The CD player continues to be a mainstay, an anachronism in Lexus’s first fully electric rodeo. Otherwise, the UX300e is the Japanese carmaker’s vision of a petrol-free future. For those who enjoy the refined driving experience that Lexus usually offers, you’ll be happy to know that this hasn’t changed. The drive is firm, yet offers a feel for the road that drivers will appreciate. The steering is precise and the body control that an SUV normally struggles with is absent here.
As with most electric cars worth their salt, the UX300e’s acceleration is extremely brisk. You’ll have no problems weaving in and out of traffic thanks to its instantaneous torque.
The UX300e has also incorporated something unique: four levels of deceleration that are controlled using paddle shifters. If you’re in a power pinch, just shift downwards to heighten the level of energy recovery – although you’ll get the floaty feeling that first-generation electric vehicles had that can contribute to motion sickness. Still, it’s great to have the option.
Lexus has also worked hard to suppress ambient noise. The idea is simple. Since there are no longer engine or transmission sounds, the noise from wind, other vehicles or environmental factors will bother you instead. The automaker has a system it calls Active Sound Control (ASC) to transmit natural ambient sounds into the cabin. Me not realising this until I read the press release after the test drive shows how effective the ASC was.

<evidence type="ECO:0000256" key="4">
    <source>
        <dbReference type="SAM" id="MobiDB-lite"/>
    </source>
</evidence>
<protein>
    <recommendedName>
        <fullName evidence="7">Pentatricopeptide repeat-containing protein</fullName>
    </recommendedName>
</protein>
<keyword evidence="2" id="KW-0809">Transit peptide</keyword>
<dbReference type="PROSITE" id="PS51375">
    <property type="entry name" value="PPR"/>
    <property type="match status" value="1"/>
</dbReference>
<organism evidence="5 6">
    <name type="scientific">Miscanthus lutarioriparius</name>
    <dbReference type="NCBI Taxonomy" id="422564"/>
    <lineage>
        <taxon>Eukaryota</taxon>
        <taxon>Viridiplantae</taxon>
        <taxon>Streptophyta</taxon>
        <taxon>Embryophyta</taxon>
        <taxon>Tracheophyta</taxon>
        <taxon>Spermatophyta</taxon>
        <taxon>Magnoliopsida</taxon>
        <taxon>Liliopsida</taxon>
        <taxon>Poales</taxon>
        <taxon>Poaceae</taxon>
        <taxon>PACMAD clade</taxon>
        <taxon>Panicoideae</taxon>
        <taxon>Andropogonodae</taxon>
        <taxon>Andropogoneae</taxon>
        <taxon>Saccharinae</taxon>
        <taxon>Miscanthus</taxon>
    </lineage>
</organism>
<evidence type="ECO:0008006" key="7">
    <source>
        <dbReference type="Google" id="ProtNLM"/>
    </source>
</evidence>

And just as important for me, there’s ample boot space for multiple golf bags.
Unfortunately, the UX300e comes with a few drawbacks, the most glaring being the lack of a Type 2 CCS charger. This means that you can’t utilise SP Group’s or Shell’s fast charging infrastructure. You’ll have to make do with the slower Type 2 charger. On the bright side, you might plan your days better. There is, however, a CHAdeMO (abbreviation of Charge de Move) socket available. It’s a Japanese charging standard that the Land Transport Authority and Energy Market Authority has embraced. However, it’s currently an optional charging standard, which means charging service operators do not have to provide this, yet.
The UX300e’s infotainment system doesn’t come with a touchscreen either. You’ll have to fiddle with the clunky touchpad in the centre console when putting in navigation cues or changing vehicle settings.
As far as electric cars go, the UX300e is a worthy competitor. However, the niggling issues might be deal-breakers for some, especially for those who live in properties that don’t have ready access to a Type 2 charger. At least there’s a CD player.